Honolulu (KHON2) – The Department of Land and Natural Resources (DLNR), is on a quest to plant, protect, and preserve 100 million trees, as part of an international initiative called the Trillion Trees Initiative.

The Mauna Kea Watershed Alliance, one of numerous watershed partnerships DLNR funds around the state, helps restore native trees and forests.

“We’re trying to restore this. The area goes between 6,000-8,00-foot elevation. We’re trying to make a bird corridor for native birds to move mauka. Over the past couple hundred years, it’s kind of changed and now it’s more pasture land area, and so it’s a connectivity project and it has to do with the mosquito line that’s changing with global warming, climate change,” says Cheyenne Perry, Mauna Kea Watershed Alliance.

Mosquitoes that carry avian malaria are quickly killing numerous species of native Honeycreeper, forest birds found nowhere else on earth.The bird corridor will allow birds to move even further upslope and escape the mosquitoes a bit longer. 

“It’s the preservation of additional conservation fences to protect 100 million trees, additional acquisition of lands that might be outside of the state or federal or other protections. Bringing that into the fold and putting that under legal protections, as well as the planting of additional trees,” says Leah Laramee, Hawai’i Climate Commission.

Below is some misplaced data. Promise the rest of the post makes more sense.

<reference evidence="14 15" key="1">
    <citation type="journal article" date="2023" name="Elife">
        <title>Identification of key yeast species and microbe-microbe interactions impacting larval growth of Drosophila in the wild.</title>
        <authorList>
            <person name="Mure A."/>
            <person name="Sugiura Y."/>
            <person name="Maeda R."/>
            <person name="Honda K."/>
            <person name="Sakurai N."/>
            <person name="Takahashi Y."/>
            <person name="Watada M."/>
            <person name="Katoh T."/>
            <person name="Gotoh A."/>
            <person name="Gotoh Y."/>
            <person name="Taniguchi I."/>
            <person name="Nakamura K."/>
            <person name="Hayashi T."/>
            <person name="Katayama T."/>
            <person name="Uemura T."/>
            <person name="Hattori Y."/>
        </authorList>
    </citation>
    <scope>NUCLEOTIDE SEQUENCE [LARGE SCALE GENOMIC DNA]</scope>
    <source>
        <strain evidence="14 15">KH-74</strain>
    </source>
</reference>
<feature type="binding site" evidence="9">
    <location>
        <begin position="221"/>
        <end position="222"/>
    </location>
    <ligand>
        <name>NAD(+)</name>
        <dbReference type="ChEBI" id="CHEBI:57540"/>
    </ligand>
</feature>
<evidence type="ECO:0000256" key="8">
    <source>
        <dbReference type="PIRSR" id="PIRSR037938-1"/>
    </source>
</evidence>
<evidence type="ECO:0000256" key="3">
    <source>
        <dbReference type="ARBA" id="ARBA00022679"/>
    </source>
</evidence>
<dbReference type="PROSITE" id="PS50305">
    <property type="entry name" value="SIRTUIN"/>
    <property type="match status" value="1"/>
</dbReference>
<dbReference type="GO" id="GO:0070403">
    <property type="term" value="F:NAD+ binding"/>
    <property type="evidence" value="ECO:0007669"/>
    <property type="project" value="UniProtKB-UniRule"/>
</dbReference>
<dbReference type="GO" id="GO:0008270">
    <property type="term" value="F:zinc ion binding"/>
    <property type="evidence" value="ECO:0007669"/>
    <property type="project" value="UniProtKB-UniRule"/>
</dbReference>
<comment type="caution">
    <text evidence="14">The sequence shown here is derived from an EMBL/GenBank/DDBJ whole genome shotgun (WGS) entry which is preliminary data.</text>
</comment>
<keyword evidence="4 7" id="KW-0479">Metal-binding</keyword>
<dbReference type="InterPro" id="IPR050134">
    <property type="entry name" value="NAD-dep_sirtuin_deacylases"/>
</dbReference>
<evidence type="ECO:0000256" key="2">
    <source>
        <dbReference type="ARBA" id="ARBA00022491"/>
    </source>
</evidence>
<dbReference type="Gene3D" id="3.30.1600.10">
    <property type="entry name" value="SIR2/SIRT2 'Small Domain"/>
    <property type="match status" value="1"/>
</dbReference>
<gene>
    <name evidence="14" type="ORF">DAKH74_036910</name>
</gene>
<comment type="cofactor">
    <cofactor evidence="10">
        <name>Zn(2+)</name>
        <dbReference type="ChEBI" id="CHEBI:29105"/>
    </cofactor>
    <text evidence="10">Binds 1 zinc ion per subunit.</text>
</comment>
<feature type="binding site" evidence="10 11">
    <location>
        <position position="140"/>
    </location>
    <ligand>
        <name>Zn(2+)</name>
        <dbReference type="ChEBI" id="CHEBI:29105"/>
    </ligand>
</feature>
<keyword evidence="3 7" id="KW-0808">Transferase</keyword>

Another benefit of watershed protection, a key component toward combating climate change impacts, is fencing of native forests to keep plant munching animals like goats, pigs, deer, and feral cattle away. Watershed partnership staff walk fenced areas regularly, from top-to-bottom to check for holes or other issues.

Perry says, “We have been successful as far as with restoration because we are producing seed. But the next thing to kind of look at is the grass, the grass cover. Most of our grasses are non-native grasses…Our hope is, that with time, what we’ll do is plant dense enough that we can create shade and leaf litter that will control or manage the grass, when that happens the true kind of sign that the restoration is working.”

To learn more and check progress on the national trillion tree campaign viewers can visit: us.1t.org/.  To get more on the State’s 30X30 Watershed Protection Initiative go to: dlnr.hawaii.gov/dofaw/30×30/. That site also has information on the collaborative efforts of the 10 watershed partnerships in Hawaii, which include more than 70 public and private landowners and partners involved with over 2 million acres of land.